If someone spoiled the Star Wars plot for you before you went to see it, how would you feel?
You’re free to replace Star Wars with anything.
That’s why these early leaks suck.
Spoiler season is one of the most exciting times for me. Personally, it’s like Christmas, where I get to see things handed to me day by day, week by week. When Wizards spoils small things little by little, I get that “c’mon already!” feeling, where I want to see the cards that resonate with me. When they start off big, featuring the mythics and chase rares, the competitive side in me wants to be at a tournament, jamming with said mythics and chase cards as soon as possible. I don’t know how they do it, but it works. I get hyped. I’m a pretty hype person at heart. I get excited when I see these new toys that I want to play with, just like everyone else. Regardless of what you play–competitive, casual, Commander, Modern, Limited. It doesn’t matter. People get excited, and if the majority didn’t get excited at how Wizards spoiled them, then they wouldn’t continue with the formula that’s been so successful over the years.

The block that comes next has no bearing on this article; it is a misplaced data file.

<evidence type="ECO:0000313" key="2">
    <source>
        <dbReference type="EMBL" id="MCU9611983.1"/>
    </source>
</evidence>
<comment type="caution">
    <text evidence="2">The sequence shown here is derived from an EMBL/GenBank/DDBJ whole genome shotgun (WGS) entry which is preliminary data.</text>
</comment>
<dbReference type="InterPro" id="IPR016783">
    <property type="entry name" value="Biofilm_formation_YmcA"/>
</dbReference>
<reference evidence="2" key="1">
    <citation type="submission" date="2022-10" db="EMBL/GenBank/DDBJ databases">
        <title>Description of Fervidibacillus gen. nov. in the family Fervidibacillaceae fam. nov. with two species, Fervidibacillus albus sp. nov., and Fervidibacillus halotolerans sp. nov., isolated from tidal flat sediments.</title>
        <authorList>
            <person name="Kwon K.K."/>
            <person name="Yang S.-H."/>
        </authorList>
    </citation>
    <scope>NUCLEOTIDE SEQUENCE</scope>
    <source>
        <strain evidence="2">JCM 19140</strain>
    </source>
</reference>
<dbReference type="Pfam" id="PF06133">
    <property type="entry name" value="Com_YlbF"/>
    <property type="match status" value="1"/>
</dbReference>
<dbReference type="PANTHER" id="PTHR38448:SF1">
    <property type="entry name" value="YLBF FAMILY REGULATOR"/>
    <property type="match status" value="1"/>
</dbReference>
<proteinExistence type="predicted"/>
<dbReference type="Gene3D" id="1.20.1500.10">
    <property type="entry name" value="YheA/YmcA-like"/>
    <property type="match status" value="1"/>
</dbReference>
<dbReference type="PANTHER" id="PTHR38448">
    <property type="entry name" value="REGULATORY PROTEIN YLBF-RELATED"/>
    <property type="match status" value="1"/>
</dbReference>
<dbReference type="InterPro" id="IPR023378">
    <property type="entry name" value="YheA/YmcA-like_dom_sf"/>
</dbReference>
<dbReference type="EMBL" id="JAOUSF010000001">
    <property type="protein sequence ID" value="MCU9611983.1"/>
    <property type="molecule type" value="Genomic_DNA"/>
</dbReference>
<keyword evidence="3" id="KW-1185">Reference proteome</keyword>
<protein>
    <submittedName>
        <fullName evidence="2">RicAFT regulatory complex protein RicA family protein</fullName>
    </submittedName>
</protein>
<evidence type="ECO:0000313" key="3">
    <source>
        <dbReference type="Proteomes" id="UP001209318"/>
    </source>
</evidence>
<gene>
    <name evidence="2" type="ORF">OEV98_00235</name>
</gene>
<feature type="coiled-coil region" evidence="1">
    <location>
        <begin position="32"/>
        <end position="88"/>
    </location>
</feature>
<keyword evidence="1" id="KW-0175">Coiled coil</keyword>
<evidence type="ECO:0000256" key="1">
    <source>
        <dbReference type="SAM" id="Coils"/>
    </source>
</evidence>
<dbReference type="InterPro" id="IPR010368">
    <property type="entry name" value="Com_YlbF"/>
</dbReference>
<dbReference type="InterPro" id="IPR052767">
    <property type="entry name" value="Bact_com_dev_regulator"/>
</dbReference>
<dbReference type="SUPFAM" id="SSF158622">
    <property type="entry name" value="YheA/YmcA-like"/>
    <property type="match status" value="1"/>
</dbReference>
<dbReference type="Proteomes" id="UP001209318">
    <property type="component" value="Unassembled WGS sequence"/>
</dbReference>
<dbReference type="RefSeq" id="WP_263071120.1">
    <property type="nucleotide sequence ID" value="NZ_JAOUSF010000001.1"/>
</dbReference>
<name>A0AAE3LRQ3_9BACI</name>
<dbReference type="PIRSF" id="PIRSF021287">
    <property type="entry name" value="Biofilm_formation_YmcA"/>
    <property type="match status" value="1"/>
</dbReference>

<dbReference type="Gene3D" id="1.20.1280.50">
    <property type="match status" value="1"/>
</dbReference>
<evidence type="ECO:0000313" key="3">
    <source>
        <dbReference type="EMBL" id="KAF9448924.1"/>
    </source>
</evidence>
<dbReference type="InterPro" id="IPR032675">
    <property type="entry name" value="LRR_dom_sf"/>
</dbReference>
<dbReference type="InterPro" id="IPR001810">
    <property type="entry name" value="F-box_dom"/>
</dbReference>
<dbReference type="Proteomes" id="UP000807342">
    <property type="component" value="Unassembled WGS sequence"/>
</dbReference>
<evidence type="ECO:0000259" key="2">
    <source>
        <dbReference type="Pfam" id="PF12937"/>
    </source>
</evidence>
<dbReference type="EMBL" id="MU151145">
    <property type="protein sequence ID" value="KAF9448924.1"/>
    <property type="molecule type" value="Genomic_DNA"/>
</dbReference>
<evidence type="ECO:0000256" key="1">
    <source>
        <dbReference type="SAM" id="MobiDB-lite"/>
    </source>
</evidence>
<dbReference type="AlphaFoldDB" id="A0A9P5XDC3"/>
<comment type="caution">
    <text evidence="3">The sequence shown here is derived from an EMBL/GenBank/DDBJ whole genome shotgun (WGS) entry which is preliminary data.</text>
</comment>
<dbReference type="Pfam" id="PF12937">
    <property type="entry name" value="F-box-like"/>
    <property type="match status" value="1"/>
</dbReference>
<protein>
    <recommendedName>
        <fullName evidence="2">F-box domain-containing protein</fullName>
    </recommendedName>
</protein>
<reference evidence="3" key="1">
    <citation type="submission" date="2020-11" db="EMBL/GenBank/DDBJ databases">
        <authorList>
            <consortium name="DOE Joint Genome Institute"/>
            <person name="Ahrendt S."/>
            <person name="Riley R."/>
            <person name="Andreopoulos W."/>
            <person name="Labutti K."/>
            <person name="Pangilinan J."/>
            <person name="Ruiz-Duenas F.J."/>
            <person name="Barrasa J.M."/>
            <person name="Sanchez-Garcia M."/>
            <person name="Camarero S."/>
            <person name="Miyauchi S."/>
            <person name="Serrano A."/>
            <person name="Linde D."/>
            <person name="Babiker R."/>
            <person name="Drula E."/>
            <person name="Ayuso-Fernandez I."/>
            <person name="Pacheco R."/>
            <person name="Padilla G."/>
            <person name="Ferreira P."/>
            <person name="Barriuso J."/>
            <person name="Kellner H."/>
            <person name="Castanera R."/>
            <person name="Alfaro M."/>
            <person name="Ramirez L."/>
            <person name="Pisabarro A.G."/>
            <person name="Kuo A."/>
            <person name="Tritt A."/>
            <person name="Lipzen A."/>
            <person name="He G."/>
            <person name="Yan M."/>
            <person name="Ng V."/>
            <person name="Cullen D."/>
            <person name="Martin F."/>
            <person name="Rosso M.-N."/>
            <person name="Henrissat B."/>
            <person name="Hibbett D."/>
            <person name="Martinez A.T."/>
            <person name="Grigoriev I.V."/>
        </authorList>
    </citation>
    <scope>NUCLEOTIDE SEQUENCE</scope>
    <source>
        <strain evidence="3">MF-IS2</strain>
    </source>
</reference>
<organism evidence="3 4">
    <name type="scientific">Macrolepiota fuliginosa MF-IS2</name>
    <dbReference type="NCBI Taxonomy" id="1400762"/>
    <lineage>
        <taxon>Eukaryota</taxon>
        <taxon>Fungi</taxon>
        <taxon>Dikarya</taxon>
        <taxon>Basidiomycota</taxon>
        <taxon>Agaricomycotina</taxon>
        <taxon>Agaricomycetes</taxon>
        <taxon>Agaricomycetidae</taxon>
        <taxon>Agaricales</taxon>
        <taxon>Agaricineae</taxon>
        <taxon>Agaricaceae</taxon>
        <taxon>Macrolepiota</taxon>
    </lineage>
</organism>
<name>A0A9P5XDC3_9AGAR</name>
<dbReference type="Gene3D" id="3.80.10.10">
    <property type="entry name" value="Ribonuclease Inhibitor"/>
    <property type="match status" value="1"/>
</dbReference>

As a writer, it’s absolutely backbreaking.
Because of the aforementioned formula, we get to strategically plan out our work. Wizards’ spoiling methods feed directly into how writers all across Magic get their content across to you, the reader. Many of us even receive preview cards to keep under wraps and write a great piece for. I know for me, it’d be not only an honor but a privilege to be able to preview Chandra, Flamecaller if I were given the opportunity. It’s not a secret that Chandra is my favorite character, not only in all of Magic, but all of anything. It’s one of the most exciting things a writer can do, and while I don’t expect anyone that doesn’t write to fully understand it, it’s a perspective that I think not very many people are willing to take in, and for good reason. Most of you read, not write, so why should you care how I, or someone else that writes is affected?